Truston Identity Theft Blog
May 21, 2012 by Tom Fragala
We are proud to announce that Truston now reaches over 1,000,000 subscribers through our customers. These clients include hundreds of banks, credit unions & direct marketers including American Express, BBVA/Compass, Fifth Third Bank, Pentagon FCU & Affinion.
May 7, 2012 by Tom Fragala
The threat landscape on the Web is becoming more perilous. Security software maker Symantec, in its annual "Internet Security Threat Report" released April 30 found that even as the number of vulnerabilities in 2011 fell by 20 percent over the previous year, the number of malicious attacks grew 81 percent.
The trend is similar to what Hewlett-Packard saw. In its "Top Cyber-Security Risks Report," announced April 19, HP officials also found that the number of vulnerabilities last year fell by 20 percent, but that the risks involved in those vulnerabilities grew. HP also found that the number of cyber-attacks more than doubled in the second half of 2011. And small and midsized businesses (SMBs) are in the thick of it. More than half of the targeted attacks seen in 2011 were aimed at organizations with fewer than 2,500 employees, and almost 18 percent targeted companies with fewer than 250 employees. The Internet has been a boon for SMBs, making it easier than ever before to do business. But it also raises the threats to smaller companies and their IT departments.
The biggest risk is seeing their intellectual property, customers’ information or financial transaction data fall into the wrong hands. SMBs need to protect themselves, and Symantec has some ideas how.
May 7, 2012 by Tom Fragala
May 3, 2012 by Tom Fragala
Hackers stole 187 million personal identities last year, with the average yield per data breach amounting to 1.1 million identities, Symantec said. Identity theft gleaned from lost or stolen PCs or mobile devices exposed 18.5 million identities in 2011.
Malicious cyber-attacks increased 81 percent during 2011 in comparison with the prior year, and criminals devoted less attention to spam and other well-known methods of exploiting security holes in preference for specifically targeted attacks, according to a new report from Symantec.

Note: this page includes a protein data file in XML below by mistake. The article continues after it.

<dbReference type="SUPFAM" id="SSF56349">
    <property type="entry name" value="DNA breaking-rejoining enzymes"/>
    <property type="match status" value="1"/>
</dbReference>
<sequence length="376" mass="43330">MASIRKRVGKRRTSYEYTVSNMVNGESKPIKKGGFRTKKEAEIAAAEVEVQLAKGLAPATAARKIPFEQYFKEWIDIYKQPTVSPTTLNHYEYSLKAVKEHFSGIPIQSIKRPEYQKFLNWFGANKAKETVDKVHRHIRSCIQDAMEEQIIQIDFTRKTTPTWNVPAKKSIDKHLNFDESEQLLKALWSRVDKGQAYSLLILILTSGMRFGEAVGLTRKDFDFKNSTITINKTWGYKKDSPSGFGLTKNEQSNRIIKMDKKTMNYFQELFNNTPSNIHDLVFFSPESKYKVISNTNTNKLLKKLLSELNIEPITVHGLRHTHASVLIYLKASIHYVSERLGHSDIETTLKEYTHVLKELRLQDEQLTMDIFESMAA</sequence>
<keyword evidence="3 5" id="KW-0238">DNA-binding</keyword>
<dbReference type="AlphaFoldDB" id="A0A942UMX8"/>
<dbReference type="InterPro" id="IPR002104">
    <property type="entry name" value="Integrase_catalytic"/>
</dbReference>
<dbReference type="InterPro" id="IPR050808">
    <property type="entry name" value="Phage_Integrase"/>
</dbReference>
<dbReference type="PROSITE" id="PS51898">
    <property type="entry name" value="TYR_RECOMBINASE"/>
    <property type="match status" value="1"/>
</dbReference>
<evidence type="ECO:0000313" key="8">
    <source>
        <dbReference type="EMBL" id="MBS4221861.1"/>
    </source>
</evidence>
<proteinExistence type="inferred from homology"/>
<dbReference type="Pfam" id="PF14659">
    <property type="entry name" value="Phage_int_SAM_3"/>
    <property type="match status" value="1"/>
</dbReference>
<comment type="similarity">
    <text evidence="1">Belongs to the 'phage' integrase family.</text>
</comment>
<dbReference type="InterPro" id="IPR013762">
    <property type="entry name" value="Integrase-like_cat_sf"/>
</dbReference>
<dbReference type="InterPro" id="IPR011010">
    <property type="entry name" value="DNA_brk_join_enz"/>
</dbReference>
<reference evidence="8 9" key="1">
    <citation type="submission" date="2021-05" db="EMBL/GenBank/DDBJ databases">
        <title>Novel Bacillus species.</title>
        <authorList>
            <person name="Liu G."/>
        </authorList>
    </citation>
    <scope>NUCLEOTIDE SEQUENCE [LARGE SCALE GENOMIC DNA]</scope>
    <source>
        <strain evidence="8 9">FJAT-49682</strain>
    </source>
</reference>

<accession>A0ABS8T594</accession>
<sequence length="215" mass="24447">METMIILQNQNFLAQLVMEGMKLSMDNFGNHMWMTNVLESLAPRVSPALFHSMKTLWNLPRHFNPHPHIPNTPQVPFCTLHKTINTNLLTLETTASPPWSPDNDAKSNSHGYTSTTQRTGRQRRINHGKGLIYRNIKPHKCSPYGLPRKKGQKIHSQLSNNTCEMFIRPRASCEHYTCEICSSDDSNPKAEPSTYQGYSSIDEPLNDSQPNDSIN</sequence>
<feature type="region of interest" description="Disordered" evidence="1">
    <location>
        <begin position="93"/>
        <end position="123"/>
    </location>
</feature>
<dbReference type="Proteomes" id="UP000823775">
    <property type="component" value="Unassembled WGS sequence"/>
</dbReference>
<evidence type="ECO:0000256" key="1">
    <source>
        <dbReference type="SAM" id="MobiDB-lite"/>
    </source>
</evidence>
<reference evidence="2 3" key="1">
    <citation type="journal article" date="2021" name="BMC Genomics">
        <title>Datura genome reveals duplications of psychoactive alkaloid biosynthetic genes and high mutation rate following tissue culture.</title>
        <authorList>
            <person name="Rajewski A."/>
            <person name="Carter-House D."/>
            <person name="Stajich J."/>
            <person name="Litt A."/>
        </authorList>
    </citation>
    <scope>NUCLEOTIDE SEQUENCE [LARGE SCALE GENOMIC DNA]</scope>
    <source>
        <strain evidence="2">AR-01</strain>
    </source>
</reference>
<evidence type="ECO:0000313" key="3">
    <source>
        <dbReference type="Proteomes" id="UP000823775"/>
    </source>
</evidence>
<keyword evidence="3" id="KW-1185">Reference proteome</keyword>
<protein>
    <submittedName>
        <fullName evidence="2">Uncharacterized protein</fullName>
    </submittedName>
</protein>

The number of targeted attacks using social engineering and customized malware to gain unauthorized access to sensitive information grew from 77 per day to 82 per day by the end of 2011, Symantec said. Furthermore, hackers began targeting companies and government organizations of all sizes.
May 3, 2012 by Tom Fragala
In Texas, increasing incidents of corporate account takeover, often perpetrated by phishing schemes used to commit ACH and wire fraud, have raised concern.
"Crime is changing so rapidly, with technology advancements and globalization," says FBI Special Agent Steve Dillon, who works in the Houston division. "There's a blurring between the types of crime we see going on, and that's why collaboration is so important. We are very interested in further collaboration with other entities."
Four Anti-Fraud Tips
Among the recommendations offered during the seminar, SWACHA and the FBI highlight four steps every institution should make priorities...
Sep 8, 2011 by Tom Fragala
A new California law, Senate Bill 24, introduced by Sen. Joe Simitian, D-Palo Alto, requires organizations experiencing a data breach provide more detailed information to those affected. The law, which affects notification of breaches involving financial, healthcare and other personal information, goes into effect Jan. 1, 2012.
This new law updates AB 700, or SB 1386, adopted in 2003, which requires organizations to notify individuals after a breach of personal information. The landmark law - one of the first state breach notification laws in the nation - didn't indicate what information needed to be included in the notification. But it required breaches to be reported to individuals affected "in the most expedient time possible and without unreasonable delay, consistent with the legitimate needs of law enforcement ... or any measures necessary to determine the scope of the breach and restore the reasonable integrity of the data system."